Our Winter Conference Sponsors help make the conference a regionally significant event that promotes understanding of the health of the River and the need for greater stewardship to protect it.
We thank all our sponsors for their support of our conference and our work to preserve, protect and restore the St. Lawrence River. Click here if you would like your business to support a healthy St. Lawrence River by supporting our annual Winter Environmental Conference.
Our 29th Winter Environmental Conference will be February 3, 2018. Click here for updates.
Saturday, February 4, attendees of this annual conference focused on the health of the St. Lawrence River will hear from an influential and diverse group of speakers.
Rep. Elise Stefanik, whose district covers the entire length of the St. Lawrence River in the U.S., will speak on the strides made to protect the River Community and the important work done on issues ranging from Plan 2014 to combating invasive species.
Frank Bevacqua, Public Information Officer with the International Joint Commission, will talk about the differences in water levels on the St. Lawrence River and Lake Ontario under Plan 2014, and what it means for boaters, shoreline residents and the natural environment.
Rob Caldwell, Canadian Regulation Representative with the International Lake Ontario-St. Lawrence River Board, will cover how the new plan compares to the one it replaced and potential impacts and benefits.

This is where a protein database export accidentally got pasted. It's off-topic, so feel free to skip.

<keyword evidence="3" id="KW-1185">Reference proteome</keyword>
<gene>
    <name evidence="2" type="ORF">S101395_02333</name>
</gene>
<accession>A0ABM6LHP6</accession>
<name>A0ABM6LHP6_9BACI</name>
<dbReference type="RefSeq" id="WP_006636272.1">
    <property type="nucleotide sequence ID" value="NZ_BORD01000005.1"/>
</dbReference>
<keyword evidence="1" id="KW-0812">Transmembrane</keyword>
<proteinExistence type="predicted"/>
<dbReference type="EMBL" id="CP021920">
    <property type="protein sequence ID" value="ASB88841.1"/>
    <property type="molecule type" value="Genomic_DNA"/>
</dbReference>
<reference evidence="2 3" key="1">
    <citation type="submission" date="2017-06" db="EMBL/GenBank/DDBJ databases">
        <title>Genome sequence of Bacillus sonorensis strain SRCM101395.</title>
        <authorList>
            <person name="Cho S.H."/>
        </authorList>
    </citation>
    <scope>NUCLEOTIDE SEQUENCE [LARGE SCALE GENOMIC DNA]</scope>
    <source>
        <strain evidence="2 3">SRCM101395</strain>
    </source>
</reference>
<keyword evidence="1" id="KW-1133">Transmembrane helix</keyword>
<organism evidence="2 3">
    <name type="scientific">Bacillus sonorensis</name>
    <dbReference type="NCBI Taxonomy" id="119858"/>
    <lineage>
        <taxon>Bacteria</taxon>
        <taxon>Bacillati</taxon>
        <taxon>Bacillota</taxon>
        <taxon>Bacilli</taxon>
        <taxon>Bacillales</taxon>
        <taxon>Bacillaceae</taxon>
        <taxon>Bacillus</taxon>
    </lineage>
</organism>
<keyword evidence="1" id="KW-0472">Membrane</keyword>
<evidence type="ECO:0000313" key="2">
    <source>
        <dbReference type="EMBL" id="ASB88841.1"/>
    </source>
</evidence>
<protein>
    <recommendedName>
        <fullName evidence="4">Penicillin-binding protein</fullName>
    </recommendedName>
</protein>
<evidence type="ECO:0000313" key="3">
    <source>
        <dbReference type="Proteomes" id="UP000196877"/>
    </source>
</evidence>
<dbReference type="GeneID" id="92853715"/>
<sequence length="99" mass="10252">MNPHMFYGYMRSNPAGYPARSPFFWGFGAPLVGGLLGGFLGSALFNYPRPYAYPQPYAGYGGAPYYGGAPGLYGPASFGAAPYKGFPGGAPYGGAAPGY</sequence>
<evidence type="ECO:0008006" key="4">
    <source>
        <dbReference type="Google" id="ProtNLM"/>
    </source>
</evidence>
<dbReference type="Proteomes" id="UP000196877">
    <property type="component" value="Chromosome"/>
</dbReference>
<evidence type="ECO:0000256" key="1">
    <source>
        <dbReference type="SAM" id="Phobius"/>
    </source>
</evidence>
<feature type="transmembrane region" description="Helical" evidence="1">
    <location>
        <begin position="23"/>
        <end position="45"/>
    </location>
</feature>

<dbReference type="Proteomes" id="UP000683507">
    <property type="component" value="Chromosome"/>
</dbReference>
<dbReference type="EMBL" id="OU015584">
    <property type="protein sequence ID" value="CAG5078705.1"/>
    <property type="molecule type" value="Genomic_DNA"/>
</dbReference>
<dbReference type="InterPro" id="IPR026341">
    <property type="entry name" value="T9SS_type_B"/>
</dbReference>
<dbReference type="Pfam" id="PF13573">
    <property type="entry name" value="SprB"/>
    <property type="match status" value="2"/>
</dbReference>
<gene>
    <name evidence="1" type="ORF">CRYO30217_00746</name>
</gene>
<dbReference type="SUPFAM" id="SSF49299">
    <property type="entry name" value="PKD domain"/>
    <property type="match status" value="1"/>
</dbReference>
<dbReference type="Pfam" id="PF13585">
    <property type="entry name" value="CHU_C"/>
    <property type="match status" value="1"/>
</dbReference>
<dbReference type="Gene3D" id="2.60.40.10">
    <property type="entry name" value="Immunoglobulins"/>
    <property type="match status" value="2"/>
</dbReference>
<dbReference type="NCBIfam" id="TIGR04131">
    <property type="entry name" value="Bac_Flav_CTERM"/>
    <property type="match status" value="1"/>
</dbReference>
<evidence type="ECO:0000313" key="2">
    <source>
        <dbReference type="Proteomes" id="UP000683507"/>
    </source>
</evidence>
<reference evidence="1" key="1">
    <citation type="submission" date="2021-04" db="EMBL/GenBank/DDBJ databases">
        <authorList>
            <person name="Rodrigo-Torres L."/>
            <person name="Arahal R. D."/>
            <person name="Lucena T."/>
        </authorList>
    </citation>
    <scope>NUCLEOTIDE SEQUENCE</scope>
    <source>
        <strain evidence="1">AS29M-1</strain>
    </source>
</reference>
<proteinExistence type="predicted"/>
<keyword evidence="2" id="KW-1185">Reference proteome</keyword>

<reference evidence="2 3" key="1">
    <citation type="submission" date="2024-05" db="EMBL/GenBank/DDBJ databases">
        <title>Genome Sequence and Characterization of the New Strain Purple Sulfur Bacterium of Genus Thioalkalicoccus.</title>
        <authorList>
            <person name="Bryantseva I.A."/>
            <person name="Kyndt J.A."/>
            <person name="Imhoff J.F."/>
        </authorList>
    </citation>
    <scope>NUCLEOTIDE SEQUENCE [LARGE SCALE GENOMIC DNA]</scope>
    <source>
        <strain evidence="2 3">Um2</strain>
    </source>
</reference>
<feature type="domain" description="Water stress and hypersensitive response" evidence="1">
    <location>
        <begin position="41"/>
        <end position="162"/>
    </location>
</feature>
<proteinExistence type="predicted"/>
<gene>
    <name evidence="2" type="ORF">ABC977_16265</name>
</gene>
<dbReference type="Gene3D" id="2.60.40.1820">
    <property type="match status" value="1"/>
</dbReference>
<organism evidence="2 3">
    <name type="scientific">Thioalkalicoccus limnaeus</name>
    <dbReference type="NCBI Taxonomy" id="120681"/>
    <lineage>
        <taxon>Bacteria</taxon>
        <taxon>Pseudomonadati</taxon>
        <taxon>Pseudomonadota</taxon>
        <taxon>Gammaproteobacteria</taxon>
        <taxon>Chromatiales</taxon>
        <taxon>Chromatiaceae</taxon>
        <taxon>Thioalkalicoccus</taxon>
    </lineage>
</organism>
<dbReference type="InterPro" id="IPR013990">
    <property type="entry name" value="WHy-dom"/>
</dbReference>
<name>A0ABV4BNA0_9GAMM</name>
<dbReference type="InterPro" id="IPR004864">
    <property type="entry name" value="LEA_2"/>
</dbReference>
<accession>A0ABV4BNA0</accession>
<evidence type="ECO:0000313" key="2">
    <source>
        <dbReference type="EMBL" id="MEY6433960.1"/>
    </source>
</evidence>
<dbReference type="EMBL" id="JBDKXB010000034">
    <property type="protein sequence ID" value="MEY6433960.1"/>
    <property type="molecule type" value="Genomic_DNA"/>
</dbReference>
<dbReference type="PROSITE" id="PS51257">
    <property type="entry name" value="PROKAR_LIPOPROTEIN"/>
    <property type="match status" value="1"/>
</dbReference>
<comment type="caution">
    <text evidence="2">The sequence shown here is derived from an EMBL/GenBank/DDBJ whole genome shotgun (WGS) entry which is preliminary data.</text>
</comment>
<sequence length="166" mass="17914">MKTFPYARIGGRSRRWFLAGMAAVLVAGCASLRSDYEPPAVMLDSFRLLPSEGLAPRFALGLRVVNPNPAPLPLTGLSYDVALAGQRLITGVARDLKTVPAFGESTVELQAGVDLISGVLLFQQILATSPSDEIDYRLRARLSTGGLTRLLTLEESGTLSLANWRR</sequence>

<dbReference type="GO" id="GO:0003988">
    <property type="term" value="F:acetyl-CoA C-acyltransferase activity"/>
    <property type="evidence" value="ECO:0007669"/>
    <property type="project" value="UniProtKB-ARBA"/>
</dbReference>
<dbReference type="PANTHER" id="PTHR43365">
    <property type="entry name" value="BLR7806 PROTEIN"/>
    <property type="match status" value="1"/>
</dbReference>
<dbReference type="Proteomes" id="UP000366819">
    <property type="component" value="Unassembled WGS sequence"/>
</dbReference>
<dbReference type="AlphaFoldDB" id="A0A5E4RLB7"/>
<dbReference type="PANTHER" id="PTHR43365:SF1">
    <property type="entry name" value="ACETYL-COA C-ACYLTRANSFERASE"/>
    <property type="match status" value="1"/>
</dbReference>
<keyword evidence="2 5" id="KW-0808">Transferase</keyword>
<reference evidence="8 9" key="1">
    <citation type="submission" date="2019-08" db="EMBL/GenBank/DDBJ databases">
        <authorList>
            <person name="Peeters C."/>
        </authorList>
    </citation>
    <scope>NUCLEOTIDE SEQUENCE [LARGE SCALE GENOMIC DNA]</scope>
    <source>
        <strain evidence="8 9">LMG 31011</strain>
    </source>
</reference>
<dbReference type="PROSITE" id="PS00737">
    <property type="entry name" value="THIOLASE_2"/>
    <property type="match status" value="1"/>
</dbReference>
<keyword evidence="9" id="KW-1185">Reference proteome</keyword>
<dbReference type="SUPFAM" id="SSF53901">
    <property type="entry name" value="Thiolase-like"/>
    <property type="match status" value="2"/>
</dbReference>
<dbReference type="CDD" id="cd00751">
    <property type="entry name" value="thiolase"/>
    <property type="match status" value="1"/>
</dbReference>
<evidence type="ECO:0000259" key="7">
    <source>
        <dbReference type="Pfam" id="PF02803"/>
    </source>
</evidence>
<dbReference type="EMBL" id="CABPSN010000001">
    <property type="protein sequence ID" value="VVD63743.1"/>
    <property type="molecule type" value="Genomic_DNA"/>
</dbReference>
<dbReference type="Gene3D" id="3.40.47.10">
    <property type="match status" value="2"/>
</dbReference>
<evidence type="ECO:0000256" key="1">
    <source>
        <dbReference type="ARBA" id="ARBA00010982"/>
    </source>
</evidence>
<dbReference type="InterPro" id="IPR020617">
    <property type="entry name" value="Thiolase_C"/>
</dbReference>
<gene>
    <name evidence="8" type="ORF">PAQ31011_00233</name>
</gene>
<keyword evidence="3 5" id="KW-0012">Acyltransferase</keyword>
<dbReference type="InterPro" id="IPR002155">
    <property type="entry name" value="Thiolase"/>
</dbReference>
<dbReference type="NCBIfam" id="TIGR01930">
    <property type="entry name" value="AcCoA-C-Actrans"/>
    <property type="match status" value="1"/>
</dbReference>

Lawrence Gunther, North America’s only blind professional angler and founder of Blue Fish Canada. Lawrence will talk about his experiences making the documentary “What Lies Below” for which he crossed Canada and spoke to sport and commercial fishermen and women about the challenges facing Canada’s wild fish stocks.
The St. Lawrence River Institute’s Mesha Boyer will present the film “A Great River Runs Through Us” which documents their extremely successful citizens’ River cleanup efforts in the Cornwall area this past summer.
Wrapping up the conference will be the First Lego League Team: Heritage Hi-Techs whose “Animal Allies” themed robotics competition entry was based on knowledge gained from Save The River and others about the need for responsible stewardship of the River’s threatened Muskellunge population.
Registration for this year’s Conference closes tomorrow Friday, February 3rd. To secure a place, it is best call the Save The River office at (315) 686-2010.
Robert Howard, Rhys Jenis, Rebecca Leonard, team members of The Heritage Hi-Techs, a rookie First Lego League team of 5th graders from Clayton, NY, wanted to call attention to an iconic, but threatened River species – the Muskellunge – as part of their solution to this year’s robotic competition.
So they asked Save The River for input and came up with “Animal Allies” as a theme for their entry. Based on knowledge gained from Save The River and others about the need for responsible stewardship of the River’s threatened Muskellunge population, they will present their solution, which earned them tremendous first-year success, at our conference.
The team’s name, Heritage Hi-Techs, is based on the neighborhood which they all live in. Robert, Rhys and Rebecca all share an interest in robots and have been friends since they were in strollers. Since their elementary school does not have a robotics class or club currently, they decided work together to learn robotics as a team.
Registration for this year’s Conference closes Friday, February 3rd. To secure a place, it is best call the Save The River office at (315) 686-2010.